- Indulge in these foods freely
– Other meats
– Raw nuts and seeds
– Leafy greens
– Root vegetables
– Gourd vegetables
– Other vegetables
– Healthy fats
– Filtered or mineral water
– Non-fruity herbal teas
– Fresh vegetable juice
- Avoid sugar. Sugar fuels fungal growth, which could make your mold symptoms worse. Unfortunately, food manufacturers use lots of different names for sugar. (Have you ever heard of treacle?) This makes food shopping extra challenging. Before you read food labels, you may want to check this list of the 56 most common names for sugar.
- Nix packaged and ultra-processed foods. These foods often contain sugars, simple carbs, and/or additives that can ramp up fungal growth in your body.
Ultra-processed foods contain ingredients you’d never use when cooking homemade. These fake foods are notorious for their long, hard-to-pronounce lists of ingredients. Unfortunately, they’ve become a staple of the Standard American Diet, because they’re generally low in cost and require little, if any, preparation.
A popular system called the NOVA classification was introduced in 2009 to classify processed foods. It lists four categories detailing the degree to which a food is processed.
- Avoid foods that contain mold and yeast. Some foods are intentionally processed with mold and yeast (e.g., cheese, alcoholic beverages). All foods are susceptible to unwanted mold growth. If you’re following a low-mold diet, it’s best to cancel mold-contaminated foods. Common culprits include cheese, nuts, dried fruit, grains, packaged and smoked meats, edible fungi, alcoholic beverages, and fermented foods.The U.S Department of Agriculture offers these helpful guidelines to help you protect food from mold.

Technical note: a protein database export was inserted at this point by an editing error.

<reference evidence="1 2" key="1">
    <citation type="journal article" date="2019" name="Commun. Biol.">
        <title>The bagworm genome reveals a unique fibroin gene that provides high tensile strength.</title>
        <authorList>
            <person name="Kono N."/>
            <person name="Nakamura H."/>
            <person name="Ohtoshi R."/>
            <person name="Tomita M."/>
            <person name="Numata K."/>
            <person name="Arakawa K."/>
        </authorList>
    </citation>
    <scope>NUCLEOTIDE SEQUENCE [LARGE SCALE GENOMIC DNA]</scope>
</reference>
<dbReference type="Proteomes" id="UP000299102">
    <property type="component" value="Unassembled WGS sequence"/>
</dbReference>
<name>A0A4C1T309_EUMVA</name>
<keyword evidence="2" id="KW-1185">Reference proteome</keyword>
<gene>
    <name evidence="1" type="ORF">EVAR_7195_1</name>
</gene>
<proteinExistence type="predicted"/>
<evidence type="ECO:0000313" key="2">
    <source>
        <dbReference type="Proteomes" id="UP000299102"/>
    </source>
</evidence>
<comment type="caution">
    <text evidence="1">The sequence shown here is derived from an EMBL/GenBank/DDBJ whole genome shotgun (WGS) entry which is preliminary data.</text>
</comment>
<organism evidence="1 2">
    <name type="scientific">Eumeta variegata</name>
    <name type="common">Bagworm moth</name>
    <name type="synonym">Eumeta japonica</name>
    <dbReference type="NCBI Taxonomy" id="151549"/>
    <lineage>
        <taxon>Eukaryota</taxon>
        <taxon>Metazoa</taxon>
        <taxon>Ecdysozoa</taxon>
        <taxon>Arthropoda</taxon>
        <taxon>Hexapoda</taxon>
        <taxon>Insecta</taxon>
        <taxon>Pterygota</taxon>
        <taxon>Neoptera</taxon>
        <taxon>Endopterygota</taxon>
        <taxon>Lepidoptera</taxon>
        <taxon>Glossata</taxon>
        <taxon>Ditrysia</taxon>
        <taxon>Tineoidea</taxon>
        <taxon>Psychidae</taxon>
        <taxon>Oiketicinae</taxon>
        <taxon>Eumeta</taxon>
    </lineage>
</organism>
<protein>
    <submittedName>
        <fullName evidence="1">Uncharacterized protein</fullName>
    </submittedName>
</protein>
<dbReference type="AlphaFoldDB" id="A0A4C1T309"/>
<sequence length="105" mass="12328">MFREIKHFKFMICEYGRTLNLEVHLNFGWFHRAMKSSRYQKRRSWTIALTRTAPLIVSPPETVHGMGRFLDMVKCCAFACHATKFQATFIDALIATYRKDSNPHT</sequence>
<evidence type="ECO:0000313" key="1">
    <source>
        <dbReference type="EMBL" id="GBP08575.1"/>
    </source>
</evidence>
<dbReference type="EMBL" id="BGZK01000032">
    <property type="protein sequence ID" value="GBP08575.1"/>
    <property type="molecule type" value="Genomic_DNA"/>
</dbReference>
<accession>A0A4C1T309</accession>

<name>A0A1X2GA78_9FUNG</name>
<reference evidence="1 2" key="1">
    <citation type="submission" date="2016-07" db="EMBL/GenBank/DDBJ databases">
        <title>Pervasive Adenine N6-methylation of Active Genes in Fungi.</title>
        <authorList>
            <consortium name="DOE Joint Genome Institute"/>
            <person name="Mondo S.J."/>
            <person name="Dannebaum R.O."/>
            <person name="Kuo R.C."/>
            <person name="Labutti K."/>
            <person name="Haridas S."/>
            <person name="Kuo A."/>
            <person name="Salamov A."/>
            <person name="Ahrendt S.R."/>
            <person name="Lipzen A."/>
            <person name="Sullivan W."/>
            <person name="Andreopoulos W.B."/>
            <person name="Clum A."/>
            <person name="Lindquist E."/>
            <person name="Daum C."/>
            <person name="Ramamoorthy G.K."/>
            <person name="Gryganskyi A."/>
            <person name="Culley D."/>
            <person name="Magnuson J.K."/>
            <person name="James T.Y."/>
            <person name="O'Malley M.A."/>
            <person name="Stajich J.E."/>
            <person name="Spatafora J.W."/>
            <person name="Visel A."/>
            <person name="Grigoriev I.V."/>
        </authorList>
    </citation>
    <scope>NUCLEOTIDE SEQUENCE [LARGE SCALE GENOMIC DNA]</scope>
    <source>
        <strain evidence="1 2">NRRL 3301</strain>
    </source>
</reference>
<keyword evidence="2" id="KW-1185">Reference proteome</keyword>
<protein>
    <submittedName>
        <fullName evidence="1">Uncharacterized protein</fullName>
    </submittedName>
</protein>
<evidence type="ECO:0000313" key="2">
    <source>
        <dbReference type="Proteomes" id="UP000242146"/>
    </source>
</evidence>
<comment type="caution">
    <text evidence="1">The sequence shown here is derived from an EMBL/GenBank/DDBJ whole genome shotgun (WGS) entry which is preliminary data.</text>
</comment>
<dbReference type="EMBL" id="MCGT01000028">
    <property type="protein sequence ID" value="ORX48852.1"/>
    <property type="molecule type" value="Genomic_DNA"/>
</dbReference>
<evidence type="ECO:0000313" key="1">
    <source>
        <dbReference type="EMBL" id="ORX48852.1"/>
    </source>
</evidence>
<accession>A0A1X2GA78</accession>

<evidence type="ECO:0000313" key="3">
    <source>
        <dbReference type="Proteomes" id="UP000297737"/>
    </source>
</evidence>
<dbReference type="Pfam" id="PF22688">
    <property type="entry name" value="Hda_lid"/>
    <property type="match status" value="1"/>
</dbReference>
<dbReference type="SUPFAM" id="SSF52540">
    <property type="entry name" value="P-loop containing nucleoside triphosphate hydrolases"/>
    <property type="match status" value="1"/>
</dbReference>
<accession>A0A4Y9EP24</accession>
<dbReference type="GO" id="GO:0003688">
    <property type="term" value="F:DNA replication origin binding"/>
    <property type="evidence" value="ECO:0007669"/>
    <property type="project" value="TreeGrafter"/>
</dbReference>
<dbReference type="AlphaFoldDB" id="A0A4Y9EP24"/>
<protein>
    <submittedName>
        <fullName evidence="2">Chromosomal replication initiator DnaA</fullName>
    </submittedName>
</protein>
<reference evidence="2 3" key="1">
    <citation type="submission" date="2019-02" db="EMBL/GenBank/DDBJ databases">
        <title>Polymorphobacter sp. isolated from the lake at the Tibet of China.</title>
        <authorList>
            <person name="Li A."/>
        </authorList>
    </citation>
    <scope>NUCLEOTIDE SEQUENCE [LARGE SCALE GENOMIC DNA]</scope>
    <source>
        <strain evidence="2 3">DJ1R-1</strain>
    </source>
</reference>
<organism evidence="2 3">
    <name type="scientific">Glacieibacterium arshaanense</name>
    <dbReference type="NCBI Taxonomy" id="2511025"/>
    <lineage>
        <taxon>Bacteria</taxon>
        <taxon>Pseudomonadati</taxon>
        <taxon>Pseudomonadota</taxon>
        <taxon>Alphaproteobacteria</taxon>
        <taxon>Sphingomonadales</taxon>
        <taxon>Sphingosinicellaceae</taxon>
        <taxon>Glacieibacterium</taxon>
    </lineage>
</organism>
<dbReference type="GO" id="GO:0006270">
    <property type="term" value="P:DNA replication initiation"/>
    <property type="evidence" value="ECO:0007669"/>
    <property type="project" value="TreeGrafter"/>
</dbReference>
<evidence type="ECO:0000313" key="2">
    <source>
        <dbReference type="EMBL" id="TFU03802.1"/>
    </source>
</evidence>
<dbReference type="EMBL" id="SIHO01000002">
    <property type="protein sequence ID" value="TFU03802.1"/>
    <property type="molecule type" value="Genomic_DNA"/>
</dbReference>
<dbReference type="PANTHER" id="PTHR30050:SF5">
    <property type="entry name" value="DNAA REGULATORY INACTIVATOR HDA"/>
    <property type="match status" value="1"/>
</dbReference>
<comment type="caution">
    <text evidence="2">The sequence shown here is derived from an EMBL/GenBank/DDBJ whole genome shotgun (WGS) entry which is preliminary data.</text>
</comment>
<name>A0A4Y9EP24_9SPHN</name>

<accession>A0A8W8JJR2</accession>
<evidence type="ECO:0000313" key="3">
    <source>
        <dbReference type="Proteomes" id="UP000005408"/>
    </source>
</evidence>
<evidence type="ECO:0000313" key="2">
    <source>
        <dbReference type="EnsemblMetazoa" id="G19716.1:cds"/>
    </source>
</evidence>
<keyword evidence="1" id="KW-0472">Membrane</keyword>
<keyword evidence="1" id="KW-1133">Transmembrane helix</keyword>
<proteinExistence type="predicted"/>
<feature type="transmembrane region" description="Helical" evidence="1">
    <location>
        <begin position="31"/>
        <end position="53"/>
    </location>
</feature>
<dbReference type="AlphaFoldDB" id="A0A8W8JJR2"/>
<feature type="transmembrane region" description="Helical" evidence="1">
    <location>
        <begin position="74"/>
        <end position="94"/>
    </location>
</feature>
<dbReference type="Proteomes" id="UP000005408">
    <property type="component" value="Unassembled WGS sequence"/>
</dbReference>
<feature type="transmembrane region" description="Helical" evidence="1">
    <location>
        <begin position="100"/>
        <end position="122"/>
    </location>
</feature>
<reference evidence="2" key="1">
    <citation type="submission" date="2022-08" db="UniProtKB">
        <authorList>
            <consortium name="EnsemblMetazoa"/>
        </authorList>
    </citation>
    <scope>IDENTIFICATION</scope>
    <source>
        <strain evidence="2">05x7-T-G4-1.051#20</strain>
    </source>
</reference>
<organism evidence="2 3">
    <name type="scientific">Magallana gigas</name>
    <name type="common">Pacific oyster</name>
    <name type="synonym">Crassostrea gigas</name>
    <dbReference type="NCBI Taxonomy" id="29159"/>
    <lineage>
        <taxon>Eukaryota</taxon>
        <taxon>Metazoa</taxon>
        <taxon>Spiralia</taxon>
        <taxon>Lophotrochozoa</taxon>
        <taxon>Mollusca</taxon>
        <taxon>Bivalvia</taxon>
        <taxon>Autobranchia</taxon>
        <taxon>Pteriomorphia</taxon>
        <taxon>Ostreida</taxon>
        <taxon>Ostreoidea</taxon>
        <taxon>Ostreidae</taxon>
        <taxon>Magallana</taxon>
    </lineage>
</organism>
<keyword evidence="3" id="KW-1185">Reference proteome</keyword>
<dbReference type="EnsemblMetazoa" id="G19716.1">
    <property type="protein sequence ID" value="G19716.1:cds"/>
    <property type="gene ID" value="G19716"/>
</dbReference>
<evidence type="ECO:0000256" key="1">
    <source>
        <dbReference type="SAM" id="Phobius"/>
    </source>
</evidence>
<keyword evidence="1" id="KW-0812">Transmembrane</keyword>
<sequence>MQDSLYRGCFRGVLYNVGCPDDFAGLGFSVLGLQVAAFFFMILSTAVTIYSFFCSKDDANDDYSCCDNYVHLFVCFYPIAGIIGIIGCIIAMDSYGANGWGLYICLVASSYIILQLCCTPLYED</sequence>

- Enjoy these foods in moderation. Balance your diet with gluten-free grains, starchy vegetables, legumes and low sugar fruits on occasion.
– Oats (certified, gluten free)
– Brown rice
Starchy vegetables and legumes:
– Butternut squash
– Sweet potatoes
– Lemons and limes
If you don’t always have the ability to buy organic produce, you can use the Environmental Work Group’s (EWG) annual guide to fruits and vegetables.
The Dirty Dozen™ and Clean Fifteen™ tell you which produce has the highest and lowest traces of pesticides.
What’s The Problem with Mold?
As you start to boost your body’s detox process, it helps to understand what mold is and where it comes from.
Microscopic Mold Spores
Mold is a fungus that begins life as a single spore. Mold spores are invisible, so you need a microscope or heavy-duty magnifying glass to see them. It’s impossible to avoid them, because they’re everywhere — floating through the air and landing in random locations.
Did you know you breathe in mold spores all the time?
Moisture & Mycotoxins
Mold needs water to grow and it thrives in damp, warm and humid environments. When you notice mold with the naked eye, you’re actually seeing colonies of thousands of mold spores growing together. Pay attention to this clue, because it means there’s excessive moisture. It could be a leaky roof, humid bathroom, an overwatered plant, or any number of other water sources.